Transcript

KATHRYN STOCKTON:

And now I give you the vibrant, the inspiring Sanila Math, our student speaker.

SANILA MATH:

I should have worn taller heels, but it’s okay. A big welcome to all of us gathered here today, including Dean Kathryn Stockton, faculty, alumni and class of 2022 with special thanks to parents, friends and loved ones who made this journey possible.

My name is Sanila Math, and I feel honored to be at the 2022 Convocation student speaker. Before I begin, I’d like to start by recognizing the history of the land that we are meeting on today.

Thank you to Dean Stockton for providing a land acknowledgment. Thank you. I also want to thank my support systems, including my mom, Ella, and my dad, Sanjay, and my brothers, Myron, who decided his AP exam today was more important than me. But I will forgive him for that. They’re in the back, over there, standing up.

In addition, thank you to all my mentors who have helped guide me in my academic journey and to my friends and peers gathered here today who have given me unconditional love and encouragement. And I haven’t forgotten those joining us via livestream. Today is about all of us; about all of you, just as it is about us.

Originally, I wanted to center my speech around parting advice my parents had given me before I started my first year at the U.

But my dad’s words to me were, “do what you want, just don’t get caught.” And I don’t think the Dean would be happy with me if I told you all to do that, too.

Instead, I’ll share a bit of my story and lessons I’ve learned during my time here at the U that will hopefully now serve as reminders.

Growing up in a South Asian household, my parents stressed the importance of how education aids in personal liberation, forging futures and creating successes. With no sense of direction other than knowing that I wanted to go into medicine, I ventured as an anthropology major throughout my first year of college. My decision to add an ethnic studies degree came later because I appreciated how the field centered, diverse experiences. But it wasn’t my grades or my GPA or my course load that defined my success.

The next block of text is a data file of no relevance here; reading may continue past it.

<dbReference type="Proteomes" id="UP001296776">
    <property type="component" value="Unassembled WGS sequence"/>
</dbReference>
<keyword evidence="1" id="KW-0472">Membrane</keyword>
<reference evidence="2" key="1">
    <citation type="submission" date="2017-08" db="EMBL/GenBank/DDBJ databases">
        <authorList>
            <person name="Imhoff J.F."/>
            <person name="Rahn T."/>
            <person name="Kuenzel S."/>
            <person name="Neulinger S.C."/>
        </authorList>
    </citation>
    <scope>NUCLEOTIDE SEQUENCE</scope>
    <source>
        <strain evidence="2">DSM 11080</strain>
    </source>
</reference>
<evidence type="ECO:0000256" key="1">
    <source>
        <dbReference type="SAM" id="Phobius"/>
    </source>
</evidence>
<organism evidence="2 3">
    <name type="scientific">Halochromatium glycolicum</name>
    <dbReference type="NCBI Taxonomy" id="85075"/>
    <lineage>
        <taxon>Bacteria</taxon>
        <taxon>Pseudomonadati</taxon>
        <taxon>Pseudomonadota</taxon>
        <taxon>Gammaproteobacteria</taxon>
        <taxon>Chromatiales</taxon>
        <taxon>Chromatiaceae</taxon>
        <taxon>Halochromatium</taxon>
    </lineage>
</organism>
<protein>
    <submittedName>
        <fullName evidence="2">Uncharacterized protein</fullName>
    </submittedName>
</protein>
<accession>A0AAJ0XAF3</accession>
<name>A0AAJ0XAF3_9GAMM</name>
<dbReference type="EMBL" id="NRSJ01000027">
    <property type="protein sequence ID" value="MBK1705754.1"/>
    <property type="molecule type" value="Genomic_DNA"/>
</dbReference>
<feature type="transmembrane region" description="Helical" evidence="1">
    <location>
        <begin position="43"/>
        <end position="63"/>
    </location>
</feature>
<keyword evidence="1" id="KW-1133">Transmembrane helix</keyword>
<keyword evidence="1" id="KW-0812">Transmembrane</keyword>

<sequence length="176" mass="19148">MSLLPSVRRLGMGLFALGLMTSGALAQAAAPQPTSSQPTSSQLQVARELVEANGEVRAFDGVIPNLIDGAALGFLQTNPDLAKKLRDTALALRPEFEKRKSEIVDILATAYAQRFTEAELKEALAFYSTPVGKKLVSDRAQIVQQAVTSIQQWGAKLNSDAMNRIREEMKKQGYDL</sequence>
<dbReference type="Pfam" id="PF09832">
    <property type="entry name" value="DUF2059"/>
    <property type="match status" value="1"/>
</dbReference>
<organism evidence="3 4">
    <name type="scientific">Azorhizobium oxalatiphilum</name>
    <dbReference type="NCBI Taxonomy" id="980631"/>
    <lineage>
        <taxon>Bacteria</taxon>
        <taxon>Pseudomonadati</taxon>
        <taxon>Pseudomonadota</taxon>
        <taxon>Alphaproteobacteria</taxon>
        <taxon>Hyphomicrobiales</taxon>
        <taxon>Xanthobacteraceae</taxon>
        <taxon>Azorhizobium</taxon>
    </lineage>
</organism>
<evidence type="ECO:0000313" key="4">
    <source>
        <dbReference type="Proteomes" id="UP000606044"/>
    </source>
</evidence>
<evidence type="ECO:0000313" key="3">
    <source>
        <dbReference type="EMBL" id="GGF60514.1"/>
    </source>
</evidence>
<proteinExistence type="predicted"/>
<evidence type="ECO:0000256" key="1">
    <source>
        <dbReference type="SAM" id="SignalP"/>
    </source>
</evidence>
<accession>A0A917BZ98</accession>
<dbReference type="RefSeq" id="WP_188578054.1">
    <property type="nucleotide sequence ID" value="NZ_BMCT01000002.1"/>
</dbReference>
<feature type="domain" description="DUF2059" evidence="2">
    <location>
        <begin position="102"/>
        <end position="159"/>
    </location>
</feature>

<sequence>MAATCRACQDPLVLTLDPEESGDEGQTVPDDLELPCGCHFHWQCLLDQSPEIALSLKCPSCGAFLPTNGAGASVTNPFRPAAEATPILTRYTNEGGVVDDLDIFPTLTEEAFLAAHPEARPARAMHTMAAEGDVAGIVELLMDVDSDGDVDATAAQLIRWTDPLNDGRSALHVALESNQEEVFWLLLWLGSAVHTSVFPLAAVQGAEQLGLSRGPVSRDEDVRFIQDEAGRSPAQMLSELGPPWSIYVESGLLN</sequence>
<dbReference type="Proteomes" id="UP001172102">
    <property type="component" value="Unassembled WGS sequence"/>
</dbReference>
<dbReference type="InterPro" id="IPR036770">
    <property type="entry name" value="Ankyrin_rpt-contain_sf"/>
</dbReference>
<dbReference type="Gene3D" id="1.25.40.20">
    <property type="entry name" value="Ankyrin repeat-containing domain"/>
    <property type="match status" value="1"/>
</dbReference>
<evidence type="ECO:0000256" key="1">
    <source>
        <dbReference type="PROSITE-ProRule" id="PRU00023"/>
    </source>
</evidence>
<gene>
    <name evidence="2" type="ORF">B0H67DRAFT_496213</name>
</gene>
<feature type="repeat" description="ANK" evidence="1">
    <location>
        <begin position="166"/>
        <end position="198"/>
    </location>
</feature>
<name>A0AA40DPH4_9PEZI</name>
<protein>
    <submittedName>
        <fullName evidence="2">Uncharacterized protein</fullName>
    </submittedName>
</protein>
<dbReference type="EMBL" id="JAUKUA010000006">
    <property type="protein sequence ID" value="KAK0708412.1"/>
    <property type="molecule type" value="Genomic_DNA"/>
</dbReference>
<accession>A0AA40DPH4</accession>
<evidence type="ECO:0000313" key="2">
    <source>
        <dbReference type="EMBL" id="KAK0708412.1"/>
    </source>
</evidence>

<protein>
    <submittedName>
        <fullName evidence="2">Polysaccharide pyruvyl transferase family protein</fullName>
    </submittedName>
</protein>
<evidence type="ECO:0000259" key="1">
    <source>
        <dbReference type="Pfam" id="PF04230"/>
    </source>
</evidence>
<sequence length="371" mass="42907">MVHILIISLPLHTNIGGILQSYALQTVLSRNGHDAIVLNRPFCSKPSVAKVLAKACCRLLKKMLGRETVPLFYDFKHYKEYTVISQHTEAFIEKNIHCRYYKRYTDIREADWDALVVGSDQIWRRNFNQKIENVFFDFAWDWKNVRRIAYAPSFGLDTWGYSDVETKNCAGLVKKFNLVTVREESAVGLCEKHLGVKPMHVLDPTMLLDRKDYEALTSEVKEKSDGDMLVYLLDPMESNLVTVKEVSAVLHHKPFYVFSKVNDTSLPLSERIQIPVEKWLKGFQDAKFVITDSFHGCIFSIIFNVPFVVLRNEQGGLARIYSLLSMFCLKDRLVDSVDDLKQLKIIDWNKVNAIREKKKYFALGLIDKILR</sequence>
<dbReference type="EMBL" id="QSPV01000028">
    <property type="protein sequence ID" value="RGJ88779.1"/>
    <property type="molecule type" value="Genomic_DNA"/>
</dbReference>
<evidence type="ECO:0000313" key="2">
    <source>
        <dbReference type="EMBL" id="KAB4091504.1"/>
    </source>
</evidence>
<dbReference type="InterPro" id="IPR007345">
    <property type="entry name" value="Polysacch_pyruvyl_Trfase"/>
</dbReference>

In fact, there are a lot of things that I did not do. I did not graduate with a 4.0. I did not pick up a business minor like I said, I would (maybe for the better.) And I did not consistently balance my work and social life well, and the majority of the time college proved to be full of struggle.

However, I find merit in focusing on what I did do. I poured energy into my interpersonal relationships. I explored areas of campus that were not limited to my chosen field of medicine. I took my time in deciding what programs and initiatives I wanted to be a part of.

I—we—all learned a lot.

But I am here as I am. We are here as we are. Regardless of what you did or did not do during your time here. We are enough because of our dedication. We are enough because of the sacrifices we’ve made to become who we are.

You deserve a seat at the tables of the world, because up until now you have been building the foundation for the impact that you want to have on your communities.

This degree is just the beginning of our transformation into lifelong advocators, educators, and community builders.

And, as Transform has taught us, the world needs different types of people to help in different ways. Your work is valuable and your commitment to advocacy necessary and inspiring. When we dismantle harmful narratives within ourselves and our broader community. Much of our equity work expands far beyond our chosen fields.